With a batting sleeve, the additional weight is distributed along the barrel much more uniformly than a batting doughnut. Thus, the weight distribution using a wrap is closer to the weight distribution in a regular bat than the weight distribution using a doughnut.

Which would you rather hear the above explanation from – a trained physicist or a ballplayer? Wait – don’t answer – it will just hurt my feeling. So, here is Harold Reynoldsexplanation of the doughnut and the wrap. Watch it while I salve my wounds.

The next step toward matching the original weight distribution would be a “lead bat” or a “weighted bat.” Louisville Slugger markets such a bat. It is 35 inches long and weighs 44 oz. Now, the weight distribution is just like that of a regular bat because the length and shape are about the same, but it weighs more. By the way, a bat with just about these specifications was often used in the batter’s box by Babe Ruth.

There is another type of warm-up bat that has become popular recently. It has a weight that can be moved closer or further from the hands. Here is a typical example. Adjustable-weight bats allow the player to change the weight distribution without changing the total weight. In a sense, this is the opposite of the leaded bat, where the weight distribution stays the same but the total weight is bigger.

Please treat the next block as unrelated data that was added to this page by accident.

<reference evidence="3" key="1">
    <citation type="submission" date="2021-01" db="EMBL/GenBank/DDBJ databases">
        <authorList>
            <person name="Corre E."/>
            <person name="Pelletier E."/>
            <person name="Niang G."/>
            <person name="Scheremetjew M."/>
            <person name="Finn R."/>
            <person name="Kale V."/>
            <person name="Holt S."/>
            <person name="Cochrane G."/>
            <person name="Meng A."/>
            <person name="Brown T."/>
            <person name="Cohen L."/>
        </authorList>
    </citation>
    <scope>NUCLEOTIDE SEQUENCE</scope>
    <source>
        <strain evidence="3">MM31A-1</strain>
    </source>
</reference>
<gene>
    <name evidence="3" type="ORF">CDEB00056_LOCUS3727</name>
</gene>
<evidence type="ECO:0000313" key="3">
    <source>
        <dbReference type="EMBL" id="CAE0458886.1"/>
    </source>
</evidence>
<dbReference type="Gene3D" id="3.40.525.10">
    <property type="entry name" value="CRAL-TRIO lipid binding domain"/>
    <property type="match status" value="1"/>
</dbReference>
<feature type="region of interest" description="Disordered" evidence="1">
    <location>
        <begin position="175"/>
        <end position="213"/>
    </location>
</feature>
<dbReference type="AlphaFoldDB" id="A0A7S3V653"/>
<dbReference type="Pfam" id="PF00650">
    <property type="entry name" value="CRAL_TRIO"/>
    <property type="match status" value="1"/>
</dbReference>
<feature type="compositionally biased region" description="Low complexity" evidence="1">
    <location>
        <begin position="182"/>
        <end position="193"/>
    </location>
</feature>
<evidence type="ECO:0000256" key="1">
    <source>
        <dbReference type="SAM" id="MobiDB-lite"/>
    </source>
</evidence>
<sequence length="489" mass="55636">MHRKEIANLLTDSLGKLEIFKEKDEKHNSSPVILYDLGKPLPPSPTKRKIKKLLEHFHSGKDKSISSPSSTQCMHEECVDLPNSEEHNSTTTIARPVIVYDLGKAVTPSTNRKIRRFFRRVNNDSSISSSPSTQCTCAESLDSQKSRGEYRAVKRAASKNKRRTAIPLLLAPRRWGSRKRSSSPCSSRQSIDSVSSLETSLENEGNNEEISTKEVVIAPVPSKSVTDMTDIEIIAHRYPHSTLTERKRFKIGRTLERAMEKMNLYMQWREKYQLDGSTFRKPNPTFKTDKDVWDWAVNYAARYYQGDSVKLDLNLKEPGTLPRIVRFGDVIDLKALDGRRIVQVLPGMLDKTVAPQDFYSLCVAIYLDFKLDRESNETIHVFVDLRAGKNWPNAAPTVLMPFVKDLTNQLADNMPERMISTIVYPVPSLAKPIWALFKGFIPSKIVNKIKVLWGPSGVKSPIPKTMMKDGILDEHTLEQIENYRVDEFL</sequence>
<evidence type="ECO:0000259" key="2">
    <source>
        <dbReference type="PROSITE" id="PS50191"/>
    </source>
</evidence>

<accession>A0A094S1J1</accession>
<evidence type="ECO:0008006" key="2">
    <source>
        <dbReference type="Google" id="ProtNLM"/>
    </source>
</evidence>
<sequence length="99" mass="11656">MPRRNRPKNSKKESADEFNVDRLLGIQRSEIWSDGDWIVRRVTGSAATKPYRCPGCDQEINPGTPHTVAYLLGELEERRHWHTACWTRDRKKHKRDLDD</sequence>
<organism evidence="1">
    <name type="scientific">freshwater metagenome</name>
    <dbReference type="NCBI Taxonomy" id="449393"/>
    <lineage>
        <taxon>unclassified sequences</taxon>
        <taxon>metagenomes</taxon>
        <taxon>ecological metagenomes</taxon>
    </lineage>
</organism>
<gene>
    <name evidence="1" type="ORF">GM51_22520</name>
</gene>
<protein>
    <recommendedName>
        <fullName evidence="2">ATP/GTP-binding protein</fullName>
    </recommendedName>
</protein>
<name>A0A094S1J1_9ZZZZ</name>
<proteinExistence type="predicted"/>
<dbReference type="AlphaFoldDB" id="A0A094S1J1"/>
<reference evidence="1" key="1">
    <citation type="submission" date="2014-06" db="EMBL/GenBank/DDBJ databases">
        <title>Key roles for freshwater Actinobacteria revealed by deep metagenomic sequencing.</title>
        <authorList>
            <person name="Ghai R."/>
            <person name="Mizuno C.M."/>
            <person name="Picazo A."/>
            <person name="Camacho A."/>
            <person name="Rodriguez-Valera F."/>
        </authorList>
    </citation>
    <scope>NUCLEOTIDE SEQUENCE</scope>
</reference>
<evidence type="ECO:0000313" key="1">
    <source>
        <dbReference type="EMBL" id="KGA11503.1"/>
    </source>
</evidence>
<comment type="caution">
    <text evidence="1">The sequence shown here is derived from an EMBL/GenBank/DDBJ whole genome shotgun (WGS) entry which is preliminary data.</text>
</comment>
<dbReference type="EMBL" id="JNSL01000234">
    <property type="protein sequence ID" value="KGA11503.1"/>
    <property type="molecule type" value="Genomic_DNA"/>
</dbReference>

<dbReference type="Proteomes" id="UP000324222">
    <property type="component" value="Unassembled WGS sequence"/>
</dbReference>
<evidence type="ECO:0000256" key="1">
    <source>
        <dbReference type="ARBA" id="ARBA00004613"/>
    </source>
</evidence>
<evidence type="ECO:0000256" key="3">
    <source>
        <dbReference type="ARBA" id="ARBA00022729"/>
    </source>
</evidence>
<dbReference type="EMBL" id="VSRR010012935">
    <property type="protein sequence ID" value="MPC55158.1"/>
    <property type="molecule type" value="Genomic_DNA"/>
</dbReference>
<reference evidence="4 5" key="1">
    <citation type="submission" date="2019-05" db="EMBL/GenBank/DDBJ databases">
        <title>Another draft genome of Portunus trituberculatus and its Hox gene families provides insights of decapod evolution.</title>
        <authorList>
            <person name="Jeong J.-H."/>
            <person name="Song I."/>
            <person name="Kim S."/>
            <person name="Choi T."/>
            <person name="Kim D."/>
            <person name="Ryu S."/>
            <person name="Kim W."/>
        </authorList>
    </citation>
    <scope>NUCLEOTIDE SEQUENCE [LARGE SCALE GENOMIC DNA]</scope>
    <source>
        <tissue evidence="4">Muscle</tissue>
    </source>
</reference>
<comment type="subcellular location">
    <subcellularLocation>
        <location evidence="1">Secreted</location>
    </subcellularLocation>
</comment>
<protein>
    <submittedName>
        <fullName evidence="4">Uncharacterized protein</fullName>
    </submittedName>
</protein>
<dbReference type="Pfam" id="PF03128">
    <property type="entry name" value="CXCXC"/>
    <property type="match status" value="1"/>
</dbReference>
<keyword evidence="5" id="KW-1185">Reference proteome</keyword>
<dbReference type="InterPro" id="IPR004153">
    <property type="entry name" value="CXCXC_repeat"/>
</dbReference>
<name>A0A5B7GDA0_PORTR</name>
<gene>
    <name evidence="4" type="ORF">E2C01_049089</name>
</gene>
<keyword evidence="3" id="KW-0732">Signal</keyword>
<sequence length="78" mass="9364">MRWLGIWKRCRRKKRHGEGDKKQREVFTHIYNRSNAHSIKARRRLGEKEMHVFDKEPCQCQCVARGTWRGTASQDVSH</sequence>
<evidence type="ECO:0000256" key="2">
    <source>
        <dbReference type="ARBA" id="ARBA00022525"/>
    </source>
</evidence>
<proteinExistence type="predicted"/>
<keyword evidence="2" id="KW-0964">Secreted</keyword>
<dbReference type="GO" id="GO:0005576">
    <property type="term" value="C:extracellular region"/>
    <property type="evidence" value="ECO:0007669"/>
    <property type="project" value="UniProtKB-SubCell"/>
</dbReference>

At this point, you should be confused about which is the best bat to use when you warm up in the on-deck circle. There have been some limited studies by sports physiologists listed in the references below. None are definitive, or you would see every major-leaguer doing exactly the same thing in the on-deck circle.

In life, you can always tell when there is no ideal solution to a problem. The giveaway is when everyone has his or her own unique solution which is touted as being the only solution. This seems to be the case in the on-deck circle. There is no perfect way to prepare for an at-bat, so the pile of stuff in the circle just continues to grow. Be careful, Buster!

References & Resources

David Kagan is a physics professor at CSU Chico, and the self-proclaimed "Einstein of the National Pastime." Visit his website, Major League Physics, and follow him on Twitter @DrBaseballPhD.
newest oldest most voted

There is an observation from a while ago that indicated that using a weighted bat prior to an AB can actually slow bat speed as much as 10% during an actual at bat with a normally weighted bat.


This was so informative. I’ll never look at the non-mandatory on-deck circle area the same way again.